Egypt’s Sunken Treasures

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Beneath the waves, off the coast of the modern city of Alexandria and in the Bay of Aboukir, marine archaeologists have been hard at work. They have discovered long-lost places, some shrouded in legend, including the ‘mythical’ city of Heracleion, parts of the city of Canopus, and the ancient harbour of Alexandria together with parts of its royal quarter. To celebrate these discoveries a major exhibition, comprising around 500 objects found during the underwater campaigns, will be on show at Madrid’s Matadero Legazpi from 16 April to 28 September 2008.

The exhibition entitled ‘Egypt’s Sunken Treasures‘ or ‘Tesoros Sumergidos de Egipto‘ in Spanish, premiered in Berlin in 2006 and then moved to France. To date, it has attracted over 1.5 million visitors.

The man behind the discoveries on display is underwater archaeologist Franck Goddio. Since the early 1990s, Goddio and his team have used state-of-the-art technology and painstaking work in their discovery of the drowned sites. In the course of their work, they have recovered superb treasures, including monumental statues, jewellery, coins and cult objects from the seabed.

Why, one might ask, are these objects on the seabed? And more to the point, why did these cities sink? One suggestion is that the sites perished as the result of massive earthquakes in the 6th or 7th centuries AD; but for further theories, take a look at Underwater Archaeology in the Canopic Region in Egypt by Jean-Daniel Stanley, Oxford Centre for Maritime Archaeology, 2007.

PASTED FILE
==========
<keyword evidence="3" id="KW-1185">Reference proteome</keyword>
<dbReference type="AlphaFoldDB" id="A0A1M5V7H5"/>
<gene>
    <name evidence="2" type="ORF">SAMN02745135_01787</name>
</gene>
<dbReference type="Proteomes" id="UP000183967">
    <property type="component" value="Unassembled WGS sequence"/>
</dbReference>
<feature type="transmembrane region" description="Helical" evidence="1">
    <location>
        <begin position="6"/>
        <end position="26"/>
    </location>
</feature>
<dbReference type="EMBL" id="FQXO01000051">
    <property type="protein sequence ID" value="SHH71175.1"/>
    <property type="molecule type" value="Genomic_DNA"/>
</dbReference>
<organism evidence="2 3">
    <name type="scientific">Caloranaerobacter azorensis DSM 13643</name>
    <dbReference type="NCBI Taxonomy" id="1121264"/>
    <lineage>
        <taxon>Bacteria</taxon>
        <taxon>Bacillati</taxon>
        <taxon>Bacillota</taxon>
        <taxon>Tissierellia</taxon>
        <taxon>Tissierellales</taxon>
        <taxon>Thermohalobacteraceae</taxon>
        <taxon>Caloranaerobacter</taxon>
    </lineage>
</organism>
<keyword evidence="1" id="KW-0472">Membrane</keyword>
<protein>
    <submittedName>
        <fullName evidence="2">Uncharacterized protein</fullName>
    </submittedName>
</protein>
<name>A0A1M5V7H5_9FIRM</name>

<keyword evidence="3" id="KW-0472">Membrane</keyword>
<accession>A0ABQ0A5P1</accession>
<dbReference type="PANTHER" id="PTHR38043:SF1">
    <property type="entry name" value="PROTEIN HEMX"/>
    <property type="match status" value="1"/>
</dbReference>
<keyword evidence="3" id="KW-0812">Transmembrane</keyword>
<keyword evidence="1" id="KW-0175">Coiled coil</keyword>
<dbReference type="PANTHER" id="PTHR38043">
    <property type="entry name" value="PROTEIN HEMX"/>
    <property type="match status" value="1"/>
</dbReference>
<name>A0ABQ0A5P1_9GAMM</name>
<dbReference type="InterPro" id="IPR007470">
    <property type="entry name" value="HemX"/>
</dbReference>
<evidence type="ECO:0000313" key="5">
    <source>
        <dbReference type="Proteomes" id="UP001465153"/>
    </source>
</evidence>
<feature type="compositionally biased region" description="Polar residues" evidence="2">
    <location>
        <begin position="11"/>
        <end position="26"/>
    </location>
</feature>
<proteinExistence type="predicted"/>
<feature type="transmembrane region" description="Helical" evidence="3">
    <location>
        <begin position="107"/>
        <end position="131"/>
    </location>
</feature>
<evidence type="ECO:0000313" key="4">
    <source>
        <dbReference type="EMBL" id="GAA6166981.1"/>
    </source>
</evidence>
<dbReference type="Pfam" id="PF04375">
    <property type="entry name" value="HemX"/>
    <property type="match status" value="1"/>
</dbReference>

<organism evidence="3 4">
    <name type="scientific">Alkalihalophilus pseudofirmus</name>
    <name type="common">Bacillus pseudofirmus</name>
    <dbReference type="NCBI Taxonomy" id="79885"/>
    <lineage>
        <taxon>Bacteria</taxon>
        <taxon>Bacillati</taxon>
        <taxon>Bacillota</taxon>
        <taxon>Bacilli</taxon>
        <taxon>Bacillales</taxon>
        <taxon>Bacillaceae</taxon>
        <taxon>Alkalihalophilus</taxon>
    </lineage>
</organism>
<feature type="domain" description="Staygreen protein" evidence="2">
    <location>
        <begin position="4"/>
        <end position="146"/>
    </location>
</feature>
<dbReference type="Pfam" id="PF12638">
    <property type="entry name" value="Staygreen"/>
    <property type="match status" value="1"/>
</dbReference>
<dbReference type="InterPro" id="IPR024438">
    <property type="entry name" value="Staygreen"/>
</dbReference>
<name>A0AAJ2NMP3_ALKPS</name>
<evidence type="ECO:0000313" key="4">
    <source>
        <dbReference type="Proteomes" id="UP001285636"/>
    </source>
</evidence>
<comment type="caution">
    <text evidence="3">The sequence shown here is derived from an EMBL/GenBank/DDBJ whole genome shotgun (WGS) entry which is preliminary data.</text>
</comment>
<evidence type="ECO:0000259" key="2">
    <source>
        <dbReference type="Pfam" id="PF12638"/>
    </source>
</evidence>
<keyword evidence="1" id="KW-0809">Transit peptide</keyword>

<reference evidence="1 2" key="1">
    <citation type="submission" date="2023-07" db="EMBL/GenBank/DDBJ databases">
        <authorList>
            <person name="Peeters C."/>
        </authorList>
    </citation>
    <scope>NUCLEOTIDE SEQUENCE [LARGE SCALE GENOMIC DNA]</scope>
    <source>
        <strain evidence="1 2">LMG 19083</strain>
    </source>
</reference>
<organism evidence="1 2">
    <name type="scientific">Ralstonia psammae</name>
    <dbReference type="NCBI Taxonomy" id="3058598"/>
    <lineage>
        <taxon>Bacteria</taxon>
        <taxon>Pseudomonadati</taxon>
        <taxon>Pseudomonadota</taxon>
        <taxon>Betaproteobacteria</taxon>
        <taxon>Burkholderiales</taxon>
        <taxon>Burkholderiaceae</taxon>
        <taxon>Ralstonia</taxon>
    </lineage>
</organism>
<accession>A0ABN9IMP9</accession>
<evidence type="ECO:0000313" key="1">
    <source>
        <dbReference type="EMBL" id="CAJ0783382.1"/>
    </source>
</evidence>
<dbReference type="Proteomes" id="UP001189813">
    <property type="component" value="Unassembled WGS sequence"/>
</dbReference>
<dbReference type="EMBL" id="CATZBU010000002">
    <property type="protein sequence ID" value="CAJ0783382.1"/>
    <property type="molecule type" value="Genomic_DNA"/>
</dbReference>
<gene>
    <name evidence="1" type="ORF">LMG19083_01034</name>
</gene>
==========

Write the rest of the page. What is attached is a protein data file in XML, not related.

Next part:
Major disasters certainly make for good archaeology (we archaeologists are a cheery lot), and, with respect to Heracleion, the team found a city frozen in time. The sea hid a well-preserved city replete with temples, houses, streets, the port infrastructure, plus sphinxes, huge statues including a Granite statue of a Ptolemaic queen dressed as the goddess Isis, jewellery and other small finds. Though ancient writers such as Herodotus described Heracleion, until Goddio’s discovery many thought the city to be the stuff of make-believe. After all, Greek mythology mentions how Menelaos, King of Sparta, rested in Heracleion after recapturing his wife Helen from Paris in Troy. Goddio’s work, however, demonstrates that this was a thriving city from its establishment at around the 7th century BC until its drowning some thousand years later.

The exhibition showcases finds not only from Heracleion, but also from the sunken Eastern Harbour of Alexandria, and Canopus. Together they offer a tantalising glimpse of 1,500 years of Egyptian history. ‘The finds reflect the importance of these three sites, which were once all famed centres for trade, science, culture and religion. It is marvellous that the treasures are now on tour and that the public can see some of the wonders that we have been finding beneath the sea’, said Goddio.

For more information surf to: www.egypts-sunken-treasures.org and www.tesoros-sumergidos-egipto.es

This article is an extract from the full article published in World Archaeology Issue 28. Click here to subscribe

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